Not only is the lavender plant known for its beautiful and vibrant purple colors of its flowers, but also the rich fragrance of lavender is known throughout the world. Used in teas, potpourri, bath oils, and drawer sachets, lavender is a relatively easy plant to grow and care for, so long as you don’t give it too much water. Another nice aspect of growing lavender is that, like many other herbs, you can care for a lavender plant indoors, making it a great plant for those with disabilities, in cold regions, or living in apartments.
Select a pot which is 2-3 inches wider than your plant. A growing lavender plant will need room to stretch its roots and grow into the pot.
Look for drainage holes in your container and lightly cover them with gravel or pieces of terra cotta, up to an inch deep and fill the rest of the pot with potting soil.
Plant your lavender into the pot, spacing it to rest in the center with the top of the root ball level with the soil.
Water lightly enough to moisten the soil evenly and well, but not flood it. The lavender only needs to be watered when the soil is dry to the touch as its native Mediterranean climate has periods of heat and drought which the plant is accustomed to.
Place your lavender in a bright and sunny window area where it will see at least 6 hours of direct sunlight per day. If this isn’t available, set up a simple grow light to rest over the plant and supply it with heat and light.
Make sure your lavender is in a well-ventilated area where air moves freely around it. If necessary, set up a small, oscillating fan to gently blow air toward the plant.
Things You Will Need
- Lavender plant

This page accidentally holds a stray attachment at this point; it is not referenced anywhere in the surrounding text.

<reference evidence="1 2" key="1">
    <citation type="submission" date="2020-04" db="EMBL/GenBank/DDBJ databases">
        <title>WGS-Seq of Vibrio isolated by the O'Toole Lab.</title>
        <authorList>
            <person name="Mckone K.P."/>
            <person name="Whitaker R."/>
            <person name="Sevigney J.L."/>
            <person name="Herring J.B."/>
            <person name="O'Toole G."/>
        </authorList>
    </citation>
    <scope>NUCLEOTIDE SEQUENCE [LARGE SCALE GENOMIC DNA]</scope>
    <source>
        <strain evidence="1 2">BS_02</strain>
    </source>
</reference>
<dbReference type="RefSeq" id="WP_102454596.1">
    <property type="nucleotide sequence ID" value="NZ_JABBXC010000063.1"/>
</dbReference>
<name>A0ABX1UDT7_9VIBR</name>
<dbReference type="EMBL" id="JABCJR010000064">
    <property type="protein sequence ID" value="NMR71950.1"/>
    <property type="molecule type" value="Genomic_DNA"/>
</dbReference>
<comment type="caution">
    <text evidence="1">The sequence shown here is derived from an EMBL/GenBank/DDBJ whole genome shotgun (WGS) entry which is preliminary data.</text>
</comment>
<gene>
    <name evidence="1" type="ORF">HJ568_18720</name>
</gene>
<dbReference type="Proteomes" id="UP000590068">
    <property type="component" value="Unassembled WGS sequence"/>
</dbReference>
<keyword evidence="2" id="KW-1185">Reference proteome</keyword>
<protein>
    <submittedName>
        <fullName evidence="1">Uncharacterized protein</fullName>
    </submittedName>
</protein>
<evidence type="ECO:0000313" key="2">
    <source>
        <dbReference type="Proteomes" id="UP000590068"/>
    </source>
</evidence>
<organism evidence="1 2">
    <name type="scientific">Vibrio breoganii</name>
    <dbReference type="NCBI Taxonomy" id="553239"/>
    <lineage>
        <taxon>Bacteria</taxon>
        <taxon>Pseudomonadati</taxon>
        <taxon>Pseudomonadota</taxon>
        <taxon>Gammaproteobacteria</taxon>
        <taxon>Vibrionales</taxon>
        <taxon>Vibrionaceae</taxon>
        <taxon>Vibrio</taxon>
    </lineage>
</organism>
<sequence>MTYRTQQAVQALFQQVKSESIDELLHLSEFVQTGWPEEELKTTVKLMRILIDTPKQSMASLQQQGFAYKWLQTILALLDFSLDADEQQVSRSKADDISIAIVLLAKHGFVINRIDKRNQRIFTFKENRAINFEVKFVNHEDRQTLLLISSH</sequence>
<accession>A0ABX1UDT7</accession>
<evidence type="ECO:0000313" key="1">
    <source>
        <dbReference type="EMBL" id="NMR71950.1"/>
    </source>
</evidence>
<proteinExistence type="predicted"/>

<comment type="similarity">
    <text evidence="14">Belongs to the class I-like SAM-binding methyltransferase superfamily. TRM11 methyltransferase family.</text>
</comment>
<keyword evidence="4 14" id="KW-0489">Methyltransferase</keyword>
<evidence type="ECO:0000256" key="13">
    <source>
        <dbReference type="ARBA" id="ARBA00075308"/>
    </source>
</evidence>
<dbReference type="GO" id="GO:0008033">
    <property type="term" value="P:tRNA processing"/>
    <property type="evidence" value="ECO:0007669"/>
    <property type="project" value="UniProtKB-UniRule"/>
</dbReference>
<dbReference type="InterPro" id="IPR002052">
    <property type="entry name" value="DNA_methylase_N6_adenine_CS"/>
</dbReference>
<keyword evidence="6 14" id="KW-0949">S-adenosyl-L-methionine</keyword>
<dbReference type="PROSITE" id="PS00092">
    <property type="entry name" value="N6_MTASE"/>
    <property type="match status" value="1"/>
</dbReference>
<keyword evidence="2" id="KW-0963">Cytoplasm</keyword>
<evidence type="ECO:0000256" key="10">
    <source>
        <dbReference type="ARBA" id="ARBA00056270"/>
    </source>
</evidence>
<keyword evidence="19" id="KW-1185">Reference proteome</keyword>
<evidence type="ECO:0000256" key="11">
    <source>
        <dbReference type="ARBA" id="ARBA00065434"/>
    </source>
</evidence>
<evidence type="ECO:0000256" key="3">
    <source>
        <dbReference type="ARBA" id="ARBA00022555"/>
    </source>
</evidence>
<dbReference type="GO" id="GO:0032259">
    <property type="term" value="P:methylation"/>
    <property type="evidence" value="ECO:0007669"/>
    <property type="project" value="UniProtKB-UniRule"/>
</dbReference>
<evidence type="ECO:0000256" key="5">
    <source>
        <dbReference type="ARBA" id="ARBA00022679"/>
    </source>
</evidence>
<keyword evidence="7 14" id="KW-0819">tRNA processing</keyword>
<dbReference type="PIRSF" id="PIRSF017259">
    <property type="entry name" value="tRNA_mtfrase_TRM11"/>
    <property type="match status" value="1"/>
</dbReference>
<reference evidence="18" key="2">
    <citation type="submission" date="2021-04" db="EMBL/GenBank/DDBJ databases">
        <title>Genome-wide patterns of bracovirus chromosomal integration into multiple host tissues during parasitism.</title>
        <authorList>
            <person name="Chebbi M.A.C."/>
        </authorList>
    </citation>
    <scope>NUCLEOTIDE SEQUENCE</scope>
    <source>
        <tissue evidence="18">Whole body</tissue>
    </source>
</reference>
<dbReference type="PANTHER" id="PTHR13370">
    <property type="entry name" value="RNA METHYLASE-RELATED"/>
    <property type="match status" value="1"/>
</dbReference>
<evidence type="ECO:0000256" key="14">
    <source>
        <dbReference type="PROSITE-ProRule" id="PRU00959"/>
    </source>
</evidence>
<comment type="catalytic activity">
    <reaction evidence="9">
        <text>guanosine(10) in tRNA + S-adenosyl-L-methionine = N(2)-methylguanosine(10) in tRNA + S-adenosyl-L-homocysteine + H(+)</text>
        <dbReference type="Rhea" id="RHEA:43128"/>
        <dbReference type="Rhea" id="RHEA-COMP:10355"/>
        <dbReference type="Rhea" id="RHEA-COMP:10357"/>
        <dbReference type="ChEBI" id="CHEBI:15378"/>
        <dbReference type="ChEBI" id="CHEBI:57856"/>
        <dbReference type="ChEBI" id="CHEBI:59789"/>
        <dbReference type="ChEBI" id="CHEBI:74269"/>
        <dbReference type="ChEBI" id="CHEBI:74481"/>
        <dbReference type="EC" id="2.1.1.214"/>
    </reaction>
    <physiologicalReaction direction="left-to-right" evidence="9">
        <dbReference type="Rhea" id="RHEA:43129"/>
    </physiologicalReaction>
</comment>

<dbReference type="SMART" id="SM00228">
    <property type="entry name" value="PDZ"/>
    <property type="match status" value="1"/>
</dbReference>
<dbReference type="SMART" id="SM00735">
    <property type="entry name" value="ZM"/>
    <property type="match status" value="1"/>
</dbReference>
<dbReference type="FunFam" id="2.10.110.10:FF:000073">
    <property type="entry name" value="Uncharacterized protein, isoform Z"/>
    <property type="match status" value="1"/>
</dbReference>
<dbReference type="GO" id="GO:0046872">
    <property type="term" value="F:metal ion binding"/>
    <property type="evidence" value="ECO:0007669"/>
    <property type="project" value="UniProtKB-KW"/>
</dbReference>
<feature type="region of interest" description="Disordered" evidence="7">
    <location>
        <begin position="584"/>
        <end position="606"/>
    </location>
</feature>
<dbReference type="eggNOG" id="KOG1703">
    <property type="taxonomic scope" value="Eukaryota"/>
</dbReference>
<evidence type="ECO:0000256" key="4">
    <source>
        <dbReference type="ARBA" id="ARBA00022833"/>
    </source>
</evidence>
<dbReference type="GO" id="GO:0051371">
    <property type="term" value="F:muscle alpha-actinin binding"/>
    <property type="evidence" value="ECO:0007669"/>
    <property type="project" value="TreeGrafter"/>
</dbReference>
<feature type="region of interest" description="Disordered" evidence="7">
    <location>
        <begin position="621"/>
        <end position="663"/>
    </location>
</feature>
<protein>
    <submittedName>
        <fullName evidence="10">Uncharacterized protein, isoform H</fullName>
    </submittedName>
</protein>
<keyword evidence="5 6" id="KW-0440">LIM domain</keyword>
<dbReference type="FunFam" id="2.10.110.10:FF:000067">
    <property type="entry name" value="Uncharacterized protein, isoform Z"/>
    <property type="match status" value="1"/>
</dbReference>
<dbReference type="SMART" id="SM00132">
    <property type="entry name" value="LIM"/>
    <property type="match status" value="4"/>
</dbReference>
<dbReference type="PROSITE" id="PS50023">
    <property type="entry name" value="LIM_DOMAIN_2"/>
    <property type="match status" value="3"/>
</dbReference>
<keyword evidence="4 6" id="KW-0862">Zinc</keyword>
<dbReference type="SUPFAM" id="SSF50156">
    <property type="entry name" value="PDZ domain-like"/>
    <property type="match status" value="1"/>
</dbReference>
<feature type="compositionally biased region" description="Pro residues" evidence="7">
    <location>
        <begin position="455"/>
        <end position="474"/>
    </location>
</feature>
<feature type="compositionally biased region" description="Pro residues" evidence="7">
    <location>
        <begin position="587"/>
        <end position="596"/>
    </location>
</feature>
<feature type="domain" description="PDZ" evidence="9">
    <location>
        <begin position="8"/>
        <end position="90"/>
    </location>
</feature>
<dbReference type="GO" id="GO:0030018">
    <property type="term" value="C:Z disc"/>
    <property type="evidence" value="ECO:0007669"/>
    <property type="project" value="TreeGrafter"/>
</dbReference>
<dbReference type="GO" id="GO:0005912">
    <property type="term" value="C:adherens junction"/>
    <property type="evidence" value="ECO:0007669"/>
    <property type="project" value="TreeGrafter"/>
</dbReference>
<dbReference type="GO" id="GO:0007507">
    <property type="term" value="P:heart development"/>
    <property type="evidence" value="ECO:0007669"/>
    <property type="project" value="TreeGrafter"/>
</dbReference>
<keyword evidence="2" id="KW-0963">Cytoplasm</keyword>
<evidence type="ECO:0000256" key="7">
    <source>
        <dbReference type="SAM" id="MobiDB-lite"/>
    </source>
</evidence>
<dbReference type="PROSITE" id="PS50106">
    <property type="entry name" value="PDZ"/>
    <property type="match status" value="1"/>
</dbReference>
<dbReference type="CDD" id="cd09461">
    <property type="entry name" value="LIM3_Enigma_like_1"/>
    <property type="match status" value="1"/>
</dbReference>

- Gravel or terra cotta pieces
- Potting soil
- Grow light
- Small fan
- Shallow pan and gravel, if necessary
- If you notice your lavender flowers looking more white than purple, take the opportunity over the summer to place your container outside in the sun for a few weeks. This will also encourage new growth and allow the plant to breath.
- If the air in your home becomes dry during the winter, then set a pan full of gravel under your plant and add water to it. The plant should not be sitting in the shallow water, just resting on the gravel portion. The water will evaporate and give your plant a little extra moisture to the air.
- Never let your lavender plant sit in excess water or block its drainage. Part of the lavender plant's life cycle involves periods of dryness, and too much water can cause root rot.
- What Other Flowers Can I Plant Around Lavender?
- Start Lavender From Seeds
- Prune English Lavender
- Pot an Aloe Plant
- Lavender Plant Facts
- Transplant Black-Eyed Susan
- Grow a Lavender Plant Outdoors
- Keep a Fuchsia Over Winter
- Lavendar Plants
- About Lavender Roses
- Winter Care for Rosemary Plants
- Grow Statice